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Russia to close independent Siberian TV channel

December 29, 2014

An independent TV station based in Siberia will go off air on January 1st on the orders of Russian authorities following months of pressure, its editor in chief said Monday.

TV-2, a popular channel in the city of Tomsk and one of the last independent channels, will have to cease its cable broadcasts one month later, following the decision by the state television and radio broadcasting network, Viktor Muchnik told AFP.

Long-running frictions with the authorities have intensified this year, Muchnik said.

“We were under constant pressure to change our editorial policies,” he said.

“We’re not an opposition channel, we simply give everyone an opportunity to speak.”

“Before, this was considered normal, but then they started telling us who to invite and who not to invite.”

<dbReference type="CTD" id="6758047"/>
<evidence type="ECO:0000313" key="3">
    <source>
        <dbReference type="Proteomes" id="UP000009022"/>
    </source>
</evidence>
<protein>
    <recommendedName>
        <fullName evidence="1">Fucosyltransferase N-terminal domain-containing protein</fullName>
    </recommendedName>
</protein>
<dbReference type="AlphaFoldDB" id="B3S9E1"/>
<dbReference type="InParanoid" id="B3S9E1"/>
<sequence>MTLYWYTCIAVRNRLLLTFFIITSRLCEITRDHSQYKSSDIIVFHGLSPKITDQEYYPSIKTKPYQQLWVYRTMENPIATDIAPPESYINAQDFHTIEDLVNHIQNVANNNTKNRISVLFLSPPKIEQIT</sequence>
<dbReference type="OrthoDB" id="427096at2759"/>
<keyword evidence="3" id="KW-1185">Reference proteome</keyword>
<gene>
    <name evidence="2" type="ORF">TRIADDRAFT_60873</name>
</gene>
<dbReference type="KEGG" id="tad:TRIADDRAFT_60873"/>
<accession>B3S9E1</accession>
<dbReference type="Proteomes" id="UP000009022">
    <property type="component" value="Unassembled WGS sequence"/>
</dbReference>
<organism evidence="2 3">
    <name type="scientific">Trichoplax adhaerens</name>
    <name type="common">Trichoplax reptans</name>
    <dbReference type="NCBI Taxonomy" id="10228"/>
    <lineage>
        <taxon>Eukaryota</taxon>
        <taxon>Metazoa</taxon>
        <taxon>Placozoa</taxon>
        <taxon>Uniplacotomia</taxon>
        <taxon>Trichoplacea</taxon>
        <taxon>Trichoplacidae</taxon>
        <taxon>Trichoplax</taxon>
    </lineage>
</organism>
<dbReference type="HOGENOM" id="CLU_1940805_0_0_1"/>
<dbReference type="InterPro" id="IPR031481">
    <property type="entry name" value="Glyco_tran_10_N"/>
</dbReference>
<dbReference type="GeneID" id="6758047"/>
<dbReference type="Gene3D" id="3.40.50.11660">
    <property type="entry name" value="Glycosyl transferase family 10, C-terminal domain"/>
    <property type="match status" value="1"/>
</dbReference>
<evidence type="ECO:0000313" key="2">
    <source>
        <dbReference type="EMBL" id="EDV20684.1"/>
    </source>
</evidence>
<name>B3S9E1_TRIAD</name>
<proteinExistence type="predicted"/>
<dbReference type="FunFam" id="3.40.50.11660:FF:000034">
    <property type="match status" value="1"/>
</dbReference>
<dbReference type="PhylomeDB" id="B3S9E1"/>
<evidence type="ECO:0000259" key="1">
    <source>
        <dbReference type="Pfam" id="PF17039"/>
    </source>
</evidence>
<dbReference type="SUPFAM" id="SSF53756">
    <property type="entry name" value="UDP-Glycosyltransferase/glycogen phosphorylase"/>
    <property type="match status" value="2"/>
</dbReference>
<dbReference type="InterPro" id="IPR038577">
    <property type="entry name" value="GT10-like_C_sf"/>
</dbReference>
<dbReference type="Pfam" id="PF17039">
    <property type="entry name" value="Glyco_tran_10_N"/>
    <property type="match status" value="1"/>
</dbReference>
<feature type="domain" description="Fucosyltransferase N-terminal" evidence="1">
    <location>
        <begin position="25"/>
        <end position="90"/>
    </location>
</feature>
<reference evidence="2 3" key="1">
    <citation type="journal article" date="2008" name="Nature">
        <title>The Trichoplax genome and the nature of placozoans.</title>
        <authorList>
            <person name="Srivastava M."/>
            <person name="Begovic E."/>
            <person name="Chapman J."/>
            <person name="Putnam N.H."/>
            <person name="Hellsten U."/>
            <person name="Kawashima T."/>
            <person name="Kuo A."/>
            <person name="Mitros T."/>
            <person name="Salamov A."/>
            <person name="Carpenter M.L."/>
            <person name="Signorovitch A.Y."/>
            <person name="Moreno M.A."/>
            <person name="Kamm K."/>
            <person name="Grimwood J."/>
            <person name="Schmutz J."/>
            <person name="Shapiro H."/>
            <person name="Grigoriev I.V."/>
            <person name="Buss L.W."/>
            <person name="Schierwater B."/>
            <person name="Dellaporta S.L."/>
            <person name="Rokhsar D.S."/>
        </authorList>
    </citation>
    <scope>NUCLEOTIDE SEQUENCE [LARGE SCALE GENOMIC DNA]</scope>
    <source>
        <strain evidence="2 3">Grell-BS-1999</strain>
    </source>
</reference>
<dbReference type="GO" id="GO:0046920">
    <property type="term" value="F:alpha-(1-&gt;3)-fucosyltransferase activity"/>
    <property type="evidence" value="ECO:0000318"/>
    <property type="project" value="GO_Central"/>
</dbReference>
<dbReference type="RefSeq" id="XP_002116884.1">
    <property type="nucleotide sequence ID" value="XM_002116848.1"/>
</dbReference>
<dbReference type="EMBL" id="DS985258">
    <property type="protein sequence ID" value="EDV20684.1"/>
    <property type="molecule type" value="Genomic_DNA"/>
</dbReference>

TV-2 reaches around 600,000 people and about 50,000 tune in to its news programs, where local officials are often criticised and analysts unseen on state television contribute from Moscow via Skype.

The decision to shut it down led to unprecedented rallies of support earlier this month in Tomsk.

The channel’s problems began earlier this year, when it went off the air for an extended period due to an “accident” at the local TV tower. “Other channels get these problems fixed quickly, and we were off air for two months,” Muchnik said.

The outage provoked allegations of censorship.

Muchnik said that 200 people have already been informed about their imminent dismissal.

A number of Russian media outlets have been overhauled this year, as the conflict in Ukraine has fuelled one-sided and even fake news coverage on state channels.

Several news companies have had their editors fired while others have lost studio space.

“The political situation has changed and now all media is being purged,” Muchnik said.

“If we didn’t have news and analysis, our problems wouldn’t exist.”

Dispatches from AFP concerning freedom of information, censorship and news coverage in regions where independent media is under threat.